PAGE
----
I am curious if you have or will be doing any patterning of the various loads/chokes you are planning on using this fall.
Now some will be asking "so how do I do this?"
Well here is something I wrote up a couple of years ago. I hope it answers most of the questions and is helpful to you all.
Patterning a shotgun.
I use Plastic tablecloth that can be bought in 100' rolls about 40" wide. I use 2 - 2x4's, 6' long with pointed ends and pound them in the ground almost 40" apart until they are very stable. I staple the plastic on to each side with about 8 staples onto the upright 2x4's. Make sure the plastic is taught across. I add a bold + at dead center for aiming purposes, and then I use a 15" length of line attached to the magic marker and draw the 30" dia circle. I write on the corner the date, weather conditions, wind speed and direction in relation to target, manufacturer of the load, which load(shot size, amount of shot and FPS), and the choke and which gun. I fire from a bunch rest. A hood of a truck with several boat cushions or such will work too. Make sure you have a SAFE area behind the target. If the plastic tears off from the posts because of the wind, generally it is too windy to get accurate results, so wait for a calmer wind day.
I use 3 shots minimum to calculate percentages and groupings. I circle with a magic marker and count each shot hit in the 30" circle and write it on the target. You can either use ballistic tables which tell you the number of pellets per ounce of shot or you can open up a shell and count the total number of pellets in it. Take the total hits and divide by the total pellets in the shell and this is the percentage of hits that hit within the 30" circle. Use these 3 shots for each choke and each different load. The idea is to look for nice even patterns with the density you are looking for. This may entail buying many manufacturers and different loads to determine the best loads for your gun. To keep it more cost effective, I'd recommend buying only High Velocity loads (1450fps and over) if hunting for waterfowl. But be aware that HV shells have a more shattered pattern (not as evenly distributed/ a broken up pattern if you will) compared to standard shells. But the increased foot lbs. of energy is really worth it especially on big ducks and geese when compared to standard (1400fps and less) loads. One of the things I noticed is how few pellets there really are in the bigger shot loads---it is hard to get a nice filled pattern, but with the HV shells I have gone to smaller shot sizes the last few years than say 3 or especially 10 years ago. I now like to shoot the corresponding equivalent lead shot sizes from 20 years in these new HV steel shot loads. My problem is finding the smaller shot sizes from suppliers in factory HV loads. Also save the plastic targets for future references.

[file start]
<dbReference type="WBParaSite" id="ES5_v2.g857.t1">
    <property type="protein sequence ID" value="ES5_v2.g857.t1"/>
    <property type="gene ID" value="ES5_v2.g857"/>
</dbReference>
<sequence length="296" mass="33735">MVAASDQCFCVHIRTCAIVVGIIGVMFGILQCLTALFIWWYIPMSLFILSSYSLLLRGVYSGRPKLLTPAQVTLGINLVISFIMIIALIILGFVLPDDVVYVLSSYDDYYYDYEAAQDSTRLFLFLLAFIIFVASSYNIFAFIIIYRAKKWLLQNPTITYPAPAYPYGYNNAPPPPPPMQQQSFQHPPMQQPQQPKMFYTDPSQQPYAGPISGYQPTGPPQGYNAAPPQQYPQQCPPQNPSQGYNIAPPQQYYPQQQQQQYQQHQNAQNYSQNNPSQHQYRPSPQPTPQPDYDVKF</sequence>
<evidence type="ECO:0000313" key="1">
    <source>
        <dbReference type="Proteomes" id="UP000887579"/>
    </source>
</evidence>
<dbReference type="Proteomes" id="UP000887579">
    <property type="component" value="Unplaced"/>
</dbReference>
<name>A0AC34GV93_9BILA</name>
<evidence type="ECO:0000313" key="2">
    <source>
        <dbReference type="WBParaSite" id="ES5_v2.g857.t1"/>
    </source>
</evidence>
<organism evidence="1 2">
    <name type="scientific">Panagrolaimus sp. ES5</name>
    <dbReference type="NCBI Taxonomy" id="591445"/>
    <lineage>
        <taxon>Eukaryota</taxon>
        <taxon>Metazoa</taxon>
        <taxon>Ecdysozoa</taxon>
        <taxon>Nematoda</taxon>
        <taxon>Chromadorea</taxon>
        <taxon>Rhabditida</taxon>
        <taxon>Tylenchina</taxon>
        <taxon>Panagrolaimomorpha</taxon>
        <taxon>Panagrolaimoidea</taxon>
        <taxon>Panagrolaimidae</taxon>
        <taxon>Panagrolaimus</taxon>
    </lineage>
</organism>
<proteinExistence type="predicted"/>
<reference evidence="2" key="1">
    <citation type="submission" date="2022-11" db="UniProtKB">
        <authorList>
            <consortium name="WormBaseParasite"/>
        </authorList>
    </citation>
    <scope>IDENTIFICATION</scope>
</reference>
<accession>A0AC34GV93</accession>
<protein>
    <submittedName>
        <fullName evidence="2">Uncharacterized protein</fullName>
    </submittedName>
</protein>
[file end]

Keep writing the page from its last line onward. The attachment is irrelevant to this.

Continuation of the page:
Here is a table of 575fps velocity threshold and the corresponding range at which it drops below the 575 speed. The 575 speed is the point at which the pellet can not effectively kill a bird if it drops below this speed. But this is only part of the picture, as there is the pattern density, EG what is the foot lb. of energy required to kill a bird. The bigger the bird the more foot lbs of energy required to kill it cleanly. The Teal is much lower than a Mallard, or a Lesser Canada and the big Giant Canada goose. And to increase foot lbs. of energy you need 3 things, 1 is faster pellets , 2 is closer range, and the third is the number of pellets that actually hit the bird (pattern density). There is some division on what is required to kill a bird. 1 camp says it takes 5 to 6 hits period to kill a bird. While another says there is a corresponding ft lbs. of energy of a pellet x how many actually hit the bird. I choose to stay out of this argument, but just wanted you to know there are differences of opinions out there. Sorry but I do not have the table for required ft lbs. of energy to kill a specific sized bird.
Something to consider is that most hunters can not effectively shoot past 40 yds. because of personal limitations, not limitations of the loads they are shooting. There are very few guys that can consistently shoot over 60 yds and cleanly kill birds even when using loads that can actually effectively shoot that far. Remember skybusting is shooting at anything past what the load can perform AND/OR shooting past your personal limitations.
Well this is how I do it, and it works very well for me when pattern testing a gun and load
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